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What is sudden sensorineural hearing loss (SSNHL)?
A typical patient loses his or her hearing in one ear over a period of one to several days, associated with a feeling of fullness in the ear, and often tinnitus, or ringing of the involved ear.
There may be dizziness or vertigo. Occasionally, the patient may report an upper respiratory infection (cold symptoms) prior to the onset of the hearing loss.

Why do patients with SSNHL often wait before seeing a specialist?
Unfortunately, many patients delay seeking care by a specialist. The symptoms of decreased hearing and fullness of the ear are often diagnosed as a middle ear infection (otitis media) and so the referral to an audiologist or otolaryngologist (ENT specialist) is made too late, or insurance issues may prevent referral in a timely fashion to an ear specialist.
A delay in treating this condition (2 weeks or more after the symptoms first began) will decrease the chance that medications might help improve the hearing loss.

How is sudden sensorineural hearing loss diagnosed?
The diagnosis can only be made by specialized hearing testing by an otolaryngologist (ENT specialist) or an audiologist. Pure-tone thresholds, speech discrimination scores, acoustic reflex testing, and distortion product otoacoustic emission testing, the parts of a complete audiometric evaluation, are performed to confirm the diagnosis of a sudden sensorineural hearing loss.
A comprehensive evaluation by an otolaryngologist (ENT) and an audiologist will ensure that the loss is nerve-related, and not due to fluid, infection, or a perforation, or hole in the eardrum.
An MRI scan of the brain, with gadolinium contrast, is also performed to exclude the presence of a cerebellopontine angle tumor, such as a vestibular schwannoma (acoustic neuroma).

How is sudden sensorineural hearing loss treated?
If you do have sudden sensorineural hearing loss, treatment with steroids within the first 2 weeks of the symptoms provides the best chance that some of the hearing may return. The gold standard therapy is steroids by mouth but several small studies have suggested that steroids injected into the ear may be beneficial.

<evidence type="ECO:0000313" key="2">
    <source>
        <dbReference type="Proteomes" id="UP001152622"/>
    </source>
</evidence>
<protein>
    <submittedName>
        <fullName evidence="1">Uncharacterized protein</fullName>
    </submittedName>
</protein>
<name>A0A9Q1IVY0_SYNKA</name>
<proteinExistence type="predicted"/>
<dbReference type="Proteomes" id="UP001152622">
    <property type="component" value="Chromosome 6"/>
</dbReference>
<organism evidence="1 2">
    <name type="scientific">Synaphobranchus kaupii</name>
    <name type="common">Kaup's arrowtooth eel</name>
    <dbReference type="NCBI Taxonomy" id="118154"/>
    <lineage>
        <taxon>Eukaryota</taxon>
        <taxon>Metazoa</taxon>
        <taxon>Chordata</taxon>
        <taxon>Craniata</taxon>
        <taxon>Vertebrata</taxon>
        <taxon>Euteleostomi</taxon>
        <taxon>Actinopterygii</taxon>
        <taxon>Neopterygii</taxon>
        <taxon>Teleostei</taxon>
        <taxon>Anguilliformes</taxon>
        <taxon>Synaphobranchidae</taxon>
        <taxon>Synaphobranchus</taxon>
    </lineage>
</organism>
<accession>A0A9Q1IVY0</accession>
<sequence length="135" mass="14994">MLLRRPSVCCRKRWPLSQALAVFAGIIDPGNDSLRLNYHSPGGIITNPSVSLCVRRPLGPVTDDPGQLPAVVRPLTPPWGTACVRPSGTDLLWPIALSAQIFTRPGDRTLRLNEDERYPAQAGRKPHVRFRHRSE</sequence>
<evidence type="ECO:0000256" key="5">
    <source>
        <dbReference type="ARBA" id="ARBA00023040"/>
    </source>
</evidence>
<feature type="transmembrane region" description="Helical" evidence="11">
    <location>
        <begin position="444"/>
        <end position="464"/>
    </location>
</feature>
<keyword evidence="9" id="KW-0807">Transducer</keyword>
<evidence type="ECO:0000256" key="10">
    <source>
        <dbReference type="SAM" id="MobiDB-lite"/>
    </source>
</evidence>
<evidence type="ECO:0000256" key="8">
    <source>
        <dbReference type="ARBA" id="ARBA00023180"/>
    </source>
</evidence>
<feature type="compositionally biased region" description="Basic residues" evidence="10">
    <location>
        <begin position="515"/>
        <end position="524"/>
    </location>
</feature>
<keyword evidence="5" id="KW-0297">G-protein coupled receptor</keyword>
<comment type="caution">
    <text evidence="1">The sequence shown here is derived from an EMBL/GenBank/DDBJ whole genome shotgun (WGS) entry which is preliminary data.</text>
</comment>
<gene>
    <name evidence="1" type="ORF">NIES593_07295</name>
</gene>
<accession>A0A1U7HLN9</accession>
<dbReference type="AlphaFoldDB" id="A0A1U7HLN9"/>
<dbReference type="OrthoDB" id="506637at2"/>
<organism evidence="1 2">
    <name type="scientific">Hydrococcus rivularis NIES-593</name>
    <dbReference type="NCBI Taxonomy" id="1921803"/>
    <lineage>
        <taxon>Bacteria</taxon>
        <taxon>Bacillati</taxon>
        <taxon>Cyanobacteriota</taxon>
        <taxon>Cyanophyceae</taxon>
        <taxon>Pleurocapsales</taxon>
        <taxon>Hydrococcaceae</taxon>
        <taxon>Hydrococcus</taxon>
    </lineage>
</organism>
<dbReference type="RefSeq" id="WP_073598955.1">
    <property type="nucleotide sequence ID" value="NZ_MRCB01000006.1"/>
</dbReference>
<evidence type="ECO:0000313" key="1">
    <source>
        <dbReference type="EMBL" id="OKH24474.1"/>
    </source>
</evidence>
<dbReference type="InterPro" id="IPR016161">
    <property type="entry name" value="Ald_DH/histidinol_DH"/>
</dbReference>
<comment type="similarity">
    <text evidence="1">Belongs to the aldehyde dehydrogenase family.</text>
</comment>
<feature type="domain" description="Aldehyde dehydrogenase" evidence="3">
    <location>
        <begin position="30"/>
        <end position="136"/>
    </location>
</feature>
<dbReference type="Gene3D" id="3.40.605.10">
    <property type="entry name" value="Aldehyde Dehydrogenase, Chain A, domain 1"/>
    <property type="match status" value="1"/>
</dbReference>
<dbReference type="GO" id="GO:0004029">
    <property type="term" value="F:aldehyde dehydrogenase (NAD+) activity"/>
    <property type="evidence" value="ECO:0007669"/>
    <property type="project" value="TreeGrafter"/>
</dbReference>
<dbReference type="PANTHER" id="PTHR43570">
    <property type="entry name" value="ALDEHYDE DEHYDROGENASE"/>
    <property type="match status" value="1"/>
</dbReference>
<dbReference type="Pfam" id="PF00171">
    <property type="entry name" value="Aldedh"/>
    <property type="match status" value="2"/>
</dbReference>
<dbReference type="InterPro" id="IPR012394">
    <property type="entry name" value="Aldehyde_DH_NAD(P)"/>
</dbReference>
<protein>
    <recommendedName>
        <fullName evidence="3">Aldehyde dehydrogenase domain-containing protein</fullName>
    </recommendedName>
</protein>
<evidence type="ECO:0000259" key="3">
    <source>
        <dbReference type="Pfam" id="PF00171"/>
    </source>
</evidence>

The gold standard therapy for sudden single-sided deafness is steroids given by mouth. Prednisone is the most commonly used oral steroid in this situation. However, several small studies have suggested that delivery of steroids directly to the inner ear (by injecting medication into the middle ear) may also be equally effective. This procedure is called intratympanic (or transtympanic) steroid therapy and other variations such as intratympanic dexamethasone perfusion or intratympanic methylprednisolone perfusion, etc.
Intratympanic steroid therapy. It involves the administration of steroid (such as dexamethasone or methylprednisolone) into the middle ear using a relatively painless, quick technique in the office setting. The medication is administered through the eardrum (tympanic membrane) to fill the middle ear. The inner ear then absorbs the steroid through passive diffusion across the round window membrane to the scala tympani, the largest of the three chambers of the inner ear. Please refer to the diagram below.


Middle Ear and Inner Ear anatomy



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